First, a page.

Pride month is here, and for LGBTQ+ people around the world, it’s a chance to be seen and celebrate who they are. For the Queer community of Orlando, Florida, however, this time of year also comes as a stark reminder of one of the most violent attacks against LGBTQ+ people in recent memory.
On June 12th, 2016, a man walked into Pulse, Orlando – a gay bar and dance club – armed with a semi-automatic rifle. He killed 49 people and injured 53 more before being shot dead by the police following a three-hour stand-off. It was the deadliest single attack against LGBTQ+ people in the United States and shocked many worldwide.
In the days and months following the attack, the local community assembled a memorial around the club. In May 2017, it was announced that the club would be converted into the onePULSE Memorial and Museum.
Originally planned to open in 2022, as of this date, the planned onePULSE Memorial and Museum still needs to be completed. However, many still gather outside the interim memorial to pay their respects and to remember those who died.
The interim memorial consists of a large offering wall where those looking to pay their respects gather to place flowers and mementos. It is a solemn place of remembrance, and, as such, the onePULSE foundation asks that all visitors conduct themselves with appropriate etiquette throughout their visit.
(You can find more information about attending on the onePULSE Foundation website)
Orlando United Day
As well as the memorial, the city also hosts the Orlando United Day – A Day of Love and Kindness. Taking place on June 12th, the event encourages people both locally and around the world to engage in acts of love and kindness as a way to celebrate and remember their community.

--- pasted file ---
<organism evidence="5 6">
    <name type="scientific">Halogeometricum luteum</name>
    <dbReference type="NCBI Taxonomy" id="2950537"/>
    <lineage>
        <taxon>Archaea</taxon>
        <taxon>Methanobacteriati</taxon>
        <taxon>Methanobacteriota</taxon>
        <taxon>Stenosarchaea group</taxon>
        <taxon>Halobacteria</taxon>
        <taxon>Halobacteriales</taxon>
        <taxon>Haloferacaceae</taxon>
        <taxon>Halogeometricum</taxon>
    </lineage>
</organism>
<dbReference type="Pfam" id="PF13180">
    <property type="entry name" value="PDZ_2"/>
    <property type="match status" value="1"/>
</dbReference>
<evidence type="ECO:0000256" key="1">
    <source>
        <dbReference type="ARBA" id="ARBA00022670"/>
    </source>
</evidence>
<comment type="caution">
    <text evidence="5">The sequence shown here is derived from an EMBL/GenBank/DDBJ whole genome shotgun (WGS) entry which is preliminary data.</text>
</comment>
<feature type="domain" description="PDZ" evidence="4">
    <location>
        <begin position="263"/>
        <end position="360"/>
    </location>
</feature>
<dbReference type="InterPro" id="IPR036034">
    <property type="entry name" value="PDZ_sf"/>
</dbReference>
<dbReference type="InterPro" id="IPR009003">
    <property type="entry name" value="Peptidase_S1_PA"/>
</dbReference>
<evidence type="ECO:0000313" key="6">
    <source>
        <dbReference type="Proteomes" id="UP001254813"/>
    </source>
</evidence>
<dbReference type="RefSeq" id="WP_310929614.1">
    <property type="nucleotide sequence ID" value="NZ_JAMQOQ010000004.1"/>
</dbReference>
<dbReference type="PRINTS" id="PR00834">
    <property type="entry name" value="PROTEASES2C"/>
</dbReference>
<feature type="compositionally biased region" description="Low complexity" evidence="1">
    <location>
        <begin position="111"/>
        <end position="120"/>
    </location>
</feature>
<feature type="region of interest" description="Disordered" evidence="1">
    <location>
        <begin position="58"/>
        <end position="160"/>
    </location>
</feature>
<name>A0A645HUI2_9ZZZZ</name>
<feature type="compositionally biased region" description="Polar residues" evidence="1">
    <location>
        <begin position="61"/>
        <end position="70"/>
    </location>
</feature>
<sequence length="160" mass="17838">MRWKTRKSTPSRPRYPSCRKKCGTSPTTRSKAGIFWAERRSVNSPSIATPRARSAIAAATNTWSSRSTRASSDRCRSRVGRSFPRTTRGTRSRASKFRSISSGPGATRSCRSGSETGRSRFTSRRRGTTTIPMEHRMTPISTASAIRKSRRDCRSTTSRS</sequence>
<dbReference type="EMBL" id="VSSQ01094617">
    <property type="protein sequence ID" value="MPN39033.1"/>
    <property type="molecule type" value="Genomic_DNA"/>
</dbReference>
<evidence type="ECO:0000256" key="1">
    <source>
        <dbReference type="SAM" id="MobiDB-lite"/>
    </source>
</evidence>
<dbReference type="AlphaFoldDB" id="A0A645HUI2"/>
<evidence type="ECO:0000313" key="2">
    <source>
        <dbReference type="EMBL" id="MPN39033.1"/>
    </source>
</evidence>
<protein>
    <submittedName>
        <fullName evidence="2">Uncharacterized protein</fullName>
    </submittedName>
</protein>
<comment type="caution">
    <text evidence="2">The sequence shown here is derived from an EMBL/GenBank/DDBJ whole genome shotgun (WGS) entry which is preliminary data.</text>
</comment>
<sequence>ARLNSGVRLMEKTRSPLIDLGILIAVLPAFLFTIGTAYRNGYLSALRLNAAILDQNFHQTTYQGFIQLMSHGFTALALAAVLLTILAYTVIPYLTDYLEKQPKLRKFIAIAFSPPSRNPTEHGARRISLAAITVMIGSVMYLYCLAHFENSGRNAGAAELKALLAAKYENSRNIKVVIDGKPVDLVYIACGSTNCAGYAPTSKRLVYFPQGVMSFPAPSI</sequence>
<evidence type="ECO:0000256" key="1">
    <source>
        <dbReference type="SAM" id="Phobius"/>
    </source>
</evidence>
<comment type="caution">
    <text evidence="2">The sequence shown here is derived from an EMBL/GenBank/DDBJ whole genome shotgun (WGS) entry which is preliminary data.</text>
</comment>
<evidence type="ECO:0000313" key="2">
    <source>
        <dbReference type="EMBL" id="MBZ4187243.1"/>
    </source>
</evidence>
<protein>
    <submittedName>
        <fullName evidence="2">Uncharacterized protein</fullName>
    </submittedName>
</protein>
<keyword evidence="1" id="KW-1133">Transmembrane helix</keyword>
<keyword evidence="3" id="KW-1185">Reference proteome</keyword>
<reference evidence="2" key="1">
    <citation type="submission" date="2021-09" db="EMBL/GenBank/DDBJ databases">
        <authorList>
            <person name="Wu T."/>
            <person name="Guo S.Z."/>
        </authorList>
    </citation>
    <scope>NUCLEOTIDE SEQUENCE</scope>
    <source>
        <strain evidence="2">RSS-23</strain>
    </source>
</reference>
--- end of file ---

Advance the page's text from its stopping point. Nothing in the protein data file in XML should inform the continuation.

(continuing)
Seven Years On
While the best part of a decade has passed since the tragedy took place, in many respects, the community in Orlando is still healing.
It’s hard to look at the Orlando tragedy and the community’s response to it without being inspired by their ability to respond to such senseless violence with strength and solidarity. While this time of year will always come with painful memories for many in their community, the city nonetheless holds true to the spirit of pride.
For LGBTQ+ people living in Florida, the last few years have brought about several hardships. From disturbing changes in the political landscape to the widespread increase of anti-LGBTQ+ rhetoric, Florida is one of several states where many have reason to fear that their rights are under attack.
Remembering June 12th, it’s also important to remember that pride is just as much a protest as a celebration. Pride, at its core, is about loving one another despite the cruelty and the tragedy that the community often faces. More than anything, it’s about standing in solidarity and reminding the world that we’re here and we’re not going anywhere.